On Sun, 18 Mar 2012 20:14:26 -0700 (PDT), Peter Brooks <email@example.com> wrote:
>On Mar 19, 4:57 am, Tonico <Tonic...@yahoo.com> wrote: >> >> >> You may say you didn't write "ought" but I think the intention of your >> words is pretty clear. >> >Thank you for confessing your error. You've not admitted to >misunderstanding, nor to reading in things that were not there, but, >at least you admit you were wrong in claiming that I said what >mathematicians ought to say. > >Try to think it through. What somebody expects from something like >this, is based on their prior experience, their knowledge of the >associated stereotypes and their knowledge of the person in question
Precisely. Which is exactly why I asked about your prior experience here, to clarify whether your "expectation" was based on anything other than a stereotype.
It's very curious that you haven't _anwered_ my question about your experience. Because what seems most likely is that you have essentially no relevant experience, in which case your expectations must be based solely on a stereotype - surely you don't want people to think _that_.
>and their knowledge of the subject itself. These various influences >can, indeed, lead to faulty expectations, but there's nothing wrong >with having expectations - and, when they're not met, investigating >which of these might have led to the expectation not being met.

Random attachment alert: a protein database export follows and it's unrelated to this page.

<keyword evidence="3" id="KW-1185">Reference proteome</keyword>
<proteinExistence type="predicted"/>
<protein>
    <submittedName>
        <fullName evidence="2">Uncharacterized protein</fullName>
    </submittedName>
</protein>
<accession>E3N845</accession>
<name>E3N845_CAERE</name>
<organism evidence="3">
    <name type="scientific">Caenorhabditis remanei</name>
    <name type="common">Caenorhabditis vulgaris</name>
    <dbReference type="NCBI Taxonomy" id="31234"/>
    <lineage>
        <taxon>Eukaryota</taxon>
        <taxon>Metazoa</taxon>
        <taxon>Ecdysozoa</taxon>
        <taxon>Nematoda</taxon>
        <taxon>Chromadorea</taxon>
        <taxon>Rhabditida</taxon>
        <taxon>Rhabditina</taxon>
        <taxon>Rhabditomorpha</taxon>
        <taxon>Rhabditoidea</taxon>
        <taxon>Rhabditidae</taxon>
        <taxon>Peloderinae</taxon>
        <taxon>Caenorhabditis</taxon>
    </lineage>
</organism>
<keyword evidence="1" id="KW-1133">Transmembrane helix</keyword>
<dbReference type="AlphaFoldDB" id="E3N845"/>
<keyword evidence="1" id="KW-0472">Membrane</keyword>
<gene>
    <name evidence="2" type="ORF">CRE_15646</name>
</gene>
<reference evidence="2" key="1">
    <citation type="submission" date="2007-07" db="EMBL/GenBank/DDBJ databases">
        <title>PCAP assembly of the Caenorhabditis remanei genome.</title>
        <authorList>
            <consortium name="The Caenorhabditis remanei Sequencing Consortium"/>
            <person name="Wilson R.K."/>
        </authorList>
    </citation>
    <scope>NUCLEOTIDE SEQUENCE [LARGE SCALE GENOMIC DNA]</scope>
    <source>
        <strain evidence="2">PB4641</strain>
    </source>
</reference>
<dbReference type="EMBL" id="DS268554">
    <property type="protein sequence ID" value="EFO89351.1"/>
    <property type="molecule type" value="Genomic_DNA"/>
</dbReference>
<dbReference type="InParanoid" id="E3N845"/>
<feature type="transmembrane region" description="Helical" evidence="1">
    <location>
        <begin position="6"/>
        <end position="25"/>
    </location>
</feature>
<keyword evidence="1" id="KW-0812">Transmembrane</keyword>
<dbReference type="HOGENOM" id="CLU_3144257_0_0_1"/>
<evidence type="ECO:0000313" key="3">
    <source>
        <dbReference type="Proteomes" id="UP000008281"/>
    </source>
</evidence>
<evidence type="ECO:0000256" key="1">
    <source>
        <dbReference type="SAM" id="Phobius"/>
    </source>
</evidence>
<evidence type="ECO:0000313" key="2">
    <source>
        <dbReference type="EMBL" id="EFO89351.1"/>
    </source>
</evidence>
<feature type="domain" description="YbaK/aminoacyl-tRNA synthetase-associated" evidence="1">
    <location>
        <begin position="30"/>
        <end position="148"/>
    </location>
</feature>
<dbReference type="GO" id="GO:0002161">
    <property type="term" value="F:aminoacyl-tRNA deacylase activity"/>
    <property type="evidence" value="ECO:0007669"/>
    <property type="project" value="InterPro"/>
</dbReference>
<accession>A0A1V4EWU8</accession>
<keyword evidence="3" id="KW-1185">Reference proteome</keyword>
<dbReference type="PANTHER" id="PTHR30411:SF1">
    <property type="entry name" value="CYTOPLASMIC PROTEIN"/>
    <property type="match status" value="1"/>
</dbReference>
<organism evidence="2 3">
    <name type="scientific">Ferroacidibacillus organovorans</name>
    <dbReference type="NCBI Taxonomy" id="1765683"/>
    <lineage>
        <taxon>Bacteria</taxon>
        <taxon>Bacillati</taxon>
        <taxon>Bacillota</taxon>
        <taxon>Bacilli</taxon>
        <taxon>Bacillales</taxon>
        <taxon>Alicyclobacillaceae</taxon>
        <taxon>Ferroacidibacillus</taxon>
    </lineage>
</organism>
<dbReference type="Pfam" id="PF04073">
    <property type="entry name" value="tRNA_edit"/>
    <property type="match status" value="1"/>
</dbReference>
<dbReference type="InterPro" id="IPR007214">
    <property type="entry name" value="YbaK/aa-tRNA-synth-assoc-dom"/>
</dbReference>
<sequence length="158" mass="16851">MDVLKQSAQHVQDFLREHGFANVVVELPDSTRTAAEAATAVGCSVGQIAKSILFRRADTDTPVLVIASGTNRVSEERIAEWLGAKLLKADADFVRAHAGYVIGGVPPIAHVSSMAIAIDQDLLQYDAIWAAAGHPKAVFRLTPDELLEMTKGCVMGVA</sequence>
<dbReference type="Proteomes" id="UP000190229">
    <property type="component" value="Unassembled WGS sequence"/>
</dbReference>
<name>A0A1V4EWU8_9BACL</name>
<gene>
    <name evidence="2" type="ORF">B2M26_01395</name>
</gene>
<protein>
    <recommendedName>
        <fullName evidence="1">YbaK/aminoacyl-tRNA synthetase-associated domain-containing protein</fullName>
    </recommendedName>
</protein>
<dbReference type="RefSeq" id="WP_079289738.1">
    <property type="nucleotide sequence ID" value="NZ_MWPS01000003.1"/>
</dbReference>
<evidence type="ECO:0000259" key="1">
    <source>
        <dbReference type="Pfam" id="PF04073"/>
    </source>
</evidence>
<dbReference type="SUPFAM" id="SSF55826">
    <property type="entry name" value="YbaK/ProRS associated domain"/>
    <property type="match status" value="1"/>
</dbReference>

It doesn't appear as though that's what you've been doing. Your expectations here were evidently erroneous. Nobody else sees any reason you should expect what you expected. People have offered explanations, but you've simply rejected them all, saying you'd expect this and you're surprised at that.
Which, given that you seem to have no theory regarding why your expectations were not fulfilled, seems like a very curious approach. It _could_ be that you're simply wrong about the reasons you'd expect this and expect that.
>None >of this has any implication, necessarily, for what anybody ought to >have done - not meeting expectations isn't a wickedness.